Q: My ex-spouse and I live in the same town. He wants to leave his house (which I lived in with him when we were married) to me when he dies. He is thinking about using a quit claim deed form.
Is there a form he can complete before he dies or is there another way that the transfer should occur? And, do we have to go thru a lawyer or can he do it on his own?
A: Your ex-spouse sounds like a generous fellow. He should set up a revocable trust (you can pay for it if he can’t) so that the house automatically becomes yours upon his death. A revocable trust is sometimes called a living trust. In a living trust, you transfer your real estate and title to other property into the living trust. The trust becomes the legal owner of that property but the person that set up the trust is the beneficiary of the trust. As the beneficiary of the living trust, you get all the benefits of ownership, including the right to deduct real estate taxes and interest payments on your personal tax return. But the benefit of the living trust is that upon your death, the trust dictates who will get the property held in the trust. You designate a person that will replace you as the trustee of the living trust and that person has the authority to sell the property in the living trust or transfer that property to the person whom you designated in the living trust.
While you own the living trust, you can make changes to it and even revoke it. But upon your death, the property held in the living trust does not have to go through probate. Not having to go through probate means that your estate does not have to go to court and get a court order approving the sale of property. Avoiding probate can save you quite a bit of money down the line, but those savings will depend on the type and value of property held in the living trust.
Assuming that Congress gets around to fixing the estate tax at some point in time and reinstates the stepped-up basis, you will be able to inherit the property at the then current market value upon his death.
Right now, whether he gives you the property or you inherit it, you’ll get it at his cost basis. If he is going to die soon, then a quit claim deed will work just fine. But the idea of using a quit claim deed now – when he is still living – doesn’t make too much sense. A quit claim deed is generally used to transfer the interest in property from one person to another at the present time.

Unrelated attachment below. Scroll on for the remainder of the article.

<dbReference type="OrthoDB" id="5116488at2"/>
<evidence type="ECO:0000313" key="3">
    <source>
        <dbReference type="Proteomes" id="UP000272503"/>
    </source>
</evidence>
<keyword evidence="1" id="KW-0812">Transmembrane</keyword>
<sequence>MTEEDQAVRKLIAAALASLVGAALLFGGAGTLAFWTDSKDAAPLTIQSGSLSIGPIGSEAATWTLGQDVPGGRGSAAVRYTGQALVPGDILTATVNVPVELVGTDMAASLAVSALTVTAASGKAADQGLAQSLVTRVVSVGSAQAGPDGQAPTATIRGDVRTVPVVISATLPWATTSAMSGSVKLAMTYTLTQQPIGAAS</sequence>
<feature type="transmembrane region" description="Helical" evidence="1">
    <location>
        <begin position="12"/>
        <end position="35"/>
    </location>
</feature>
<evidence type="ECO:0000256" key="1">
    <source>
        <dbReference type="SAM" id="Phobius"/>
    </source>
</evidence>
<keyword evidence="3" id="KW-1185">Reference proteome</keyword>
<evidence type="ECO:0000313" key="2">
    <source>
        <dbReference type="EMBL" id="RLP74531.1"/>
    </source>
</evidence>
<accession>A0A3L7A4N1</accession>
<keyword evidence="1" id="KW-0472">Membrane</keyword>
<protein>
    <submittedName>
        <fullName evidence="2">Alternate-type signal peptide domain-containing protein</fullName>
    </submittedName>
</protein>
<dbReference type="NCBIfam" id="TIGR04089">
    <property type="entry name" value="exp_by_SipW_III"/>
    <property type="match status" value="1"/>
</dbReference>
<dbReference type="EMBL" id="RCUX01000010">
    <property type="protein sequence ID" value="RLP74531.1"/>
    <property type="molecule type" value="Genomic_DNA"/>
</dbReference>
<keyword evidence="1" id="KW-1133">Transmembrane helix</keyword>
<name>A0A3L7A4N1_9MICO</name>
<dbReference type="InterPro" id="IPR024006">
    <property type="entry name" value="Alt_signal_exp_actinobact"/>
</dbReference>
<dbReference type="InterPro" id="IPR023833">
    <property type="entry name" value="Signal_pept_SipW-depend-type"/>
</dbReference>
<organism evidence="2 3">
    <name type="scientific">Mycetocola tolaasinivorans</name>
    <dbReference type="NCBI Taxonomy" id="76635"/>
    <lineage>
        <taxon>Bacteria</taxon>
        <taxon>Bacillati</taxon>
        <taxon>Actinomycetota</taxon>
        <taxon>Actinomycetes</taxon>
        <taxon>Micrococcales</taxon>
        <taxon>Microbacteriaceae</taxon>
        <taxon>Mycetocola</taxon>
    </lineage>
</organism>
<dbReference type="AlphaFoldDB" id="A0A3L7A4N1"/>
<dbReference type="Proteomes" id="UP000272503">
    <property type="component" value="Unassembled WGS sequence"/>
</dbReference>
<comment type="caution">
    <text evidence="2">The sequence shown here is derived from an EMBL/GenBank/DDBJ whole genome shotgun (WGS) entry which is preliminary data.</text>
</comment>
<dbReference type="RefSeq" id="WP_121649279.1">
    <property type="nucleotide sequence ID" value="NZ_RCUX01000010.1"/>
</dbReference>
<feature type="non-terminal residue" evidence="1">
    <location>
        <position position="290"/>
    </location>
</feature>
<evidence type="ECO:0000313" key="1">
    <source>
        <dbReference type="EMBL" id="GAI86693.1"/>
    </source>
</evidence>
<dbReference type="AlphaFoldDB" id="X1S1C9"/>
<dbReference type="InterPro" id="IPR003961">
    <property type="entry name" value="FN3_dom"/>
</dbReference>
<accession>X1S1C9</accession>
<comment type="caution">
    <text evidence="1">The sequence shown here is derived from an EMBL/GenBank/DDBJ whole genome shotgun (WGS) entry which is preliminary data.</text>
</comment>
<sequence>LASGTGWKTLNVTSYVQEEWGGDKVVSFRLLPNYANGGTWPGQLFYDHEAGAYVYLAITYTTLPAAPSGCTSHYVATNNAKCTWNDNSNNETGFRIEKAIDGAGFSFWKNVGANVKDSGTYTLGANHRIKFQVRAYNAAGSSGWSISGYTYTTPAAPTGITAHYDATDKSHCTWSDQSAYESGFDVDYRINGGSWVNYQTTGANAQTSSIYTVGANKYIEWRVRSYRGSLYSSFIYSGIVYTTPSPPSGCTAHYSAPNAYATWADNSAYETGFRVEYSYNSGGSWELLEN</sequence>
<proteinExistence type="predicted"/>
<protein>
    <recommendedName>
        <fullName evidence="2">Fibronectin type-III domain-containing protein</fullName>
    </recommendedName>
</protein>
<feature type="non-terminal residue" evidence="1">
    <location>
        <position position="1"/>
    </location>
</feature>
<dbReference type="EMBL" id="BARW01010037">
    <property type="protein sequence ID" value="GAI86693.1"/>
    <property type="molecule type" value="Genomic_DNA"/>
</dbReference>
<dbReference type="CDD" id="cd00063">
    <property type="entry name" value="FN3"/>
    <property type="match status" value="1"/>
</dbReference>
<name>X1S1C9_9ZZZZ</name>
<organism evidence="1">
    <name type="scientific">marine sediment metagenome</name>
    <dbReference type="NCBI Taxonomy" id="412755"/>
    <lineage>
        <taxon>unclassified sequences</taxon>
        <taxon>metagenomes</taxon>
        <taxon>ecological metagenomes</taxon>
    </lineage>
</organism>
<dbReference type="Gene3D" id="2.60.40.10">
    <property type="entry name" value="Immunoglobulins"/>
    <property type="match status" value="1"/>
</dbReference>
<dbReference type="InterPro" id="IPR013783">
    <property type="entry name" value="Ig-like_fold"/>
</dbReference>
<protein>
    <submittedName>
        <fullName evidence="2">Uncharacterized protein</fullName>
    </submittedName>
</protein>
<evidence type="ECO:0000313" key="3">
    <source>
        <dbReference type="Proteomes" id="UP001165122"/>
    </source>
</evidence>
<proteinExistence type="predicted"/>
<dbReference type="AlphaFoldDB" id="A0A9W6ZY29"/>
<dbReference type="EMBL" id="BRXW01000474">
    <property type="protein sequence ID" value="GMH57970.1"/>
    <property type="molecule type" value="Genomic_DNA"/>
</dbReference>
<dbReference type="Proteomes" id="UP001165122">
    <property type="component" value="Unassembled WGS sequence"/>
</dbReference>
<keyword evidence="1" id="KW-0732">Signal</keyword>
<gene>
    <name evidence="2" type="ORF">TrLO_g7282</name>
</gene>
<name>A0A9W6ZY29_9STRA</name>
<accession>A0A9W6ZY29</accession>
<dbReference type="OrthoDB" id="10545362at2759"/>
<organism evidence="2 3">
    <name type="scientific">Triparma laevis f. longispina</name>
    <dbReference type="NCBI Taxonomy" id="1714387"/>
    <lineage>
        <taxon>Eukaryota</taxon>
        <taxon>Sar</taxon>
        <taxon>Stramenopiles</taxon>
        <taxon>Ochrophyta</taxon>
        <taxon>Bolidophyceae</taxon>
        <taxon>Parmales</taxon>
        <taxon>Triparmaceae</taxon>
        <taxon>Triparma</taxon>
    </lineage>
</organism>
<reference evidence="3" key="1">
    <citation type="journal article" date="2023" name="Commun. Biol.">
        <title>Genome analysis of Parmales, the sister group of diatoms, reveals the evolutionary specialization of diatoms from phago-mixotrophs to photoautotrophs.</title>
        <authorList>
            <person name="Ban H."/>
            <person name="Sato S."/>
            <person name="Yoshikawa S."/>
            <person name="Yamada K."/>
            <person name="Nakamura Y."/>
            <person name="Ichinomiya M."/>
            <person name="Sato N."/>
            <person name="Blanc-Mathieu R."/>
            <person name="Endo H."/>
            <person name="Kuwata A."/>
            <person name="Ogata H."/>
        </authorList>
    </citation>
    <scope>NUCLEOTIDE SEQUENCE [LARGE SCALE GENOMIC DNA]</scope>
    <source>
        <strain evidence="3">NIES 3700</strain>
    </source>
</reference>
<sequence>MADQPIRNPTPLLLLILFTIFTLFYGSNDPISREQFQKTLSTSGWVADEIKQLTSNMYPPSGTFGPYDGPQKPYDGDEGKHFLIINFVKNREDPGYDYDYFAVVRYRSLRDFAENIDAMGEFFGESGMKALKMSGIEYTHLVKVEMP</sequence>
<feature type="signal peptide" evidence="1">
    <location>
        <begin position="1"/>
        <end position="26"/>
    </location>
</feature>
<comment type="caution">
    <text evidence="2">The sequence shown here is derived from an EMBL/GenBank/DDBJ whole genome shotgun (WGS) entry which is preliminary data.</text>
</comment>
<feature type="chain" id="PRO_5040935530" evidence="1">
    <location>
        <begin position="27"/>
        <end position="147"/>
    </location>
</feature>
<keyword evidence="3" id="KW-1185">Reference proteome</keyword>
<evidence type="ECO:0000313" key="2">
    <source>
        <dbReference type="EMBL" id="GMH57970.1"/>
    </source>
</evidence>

In some states, you can use a transfer-on-death (TOD) document or deed that would transfer title of the home from your ex-husband to you upon his death. You could consider that option if it’s available to you in your state. Otherwise, transferring title of the home into a trust would be another solution for you. If he were to use a trust, he would still own the property but upon his death, his trust document would instruct the trustee that you would become the owner of the property. He could change his mind in the future, but if he didn’t, you would avoid probate upon his death and become the owner of the property.
You can buy trust forms online for your state. And, you may also be able to buy a transfer upon death deed or quit claim deed online.
Be sure you follow all the directions about having signatures notarized and properly preparing the documents. If a document needs to be recorded, make sure you take all the steps necessary to record the document properly. While many people do this themselves, many don’t do it right causing problems later on. You may want to engage an attorney or title company to help to make sure you do it right.
Remember, a quit claim deed will transfer the interest in a property now, while a living trust will allow you to control the property until your death. You should make sure to plan your estate properly now rather than having the people that inherit your property later find out that your poor estate planning has cost them a bundle.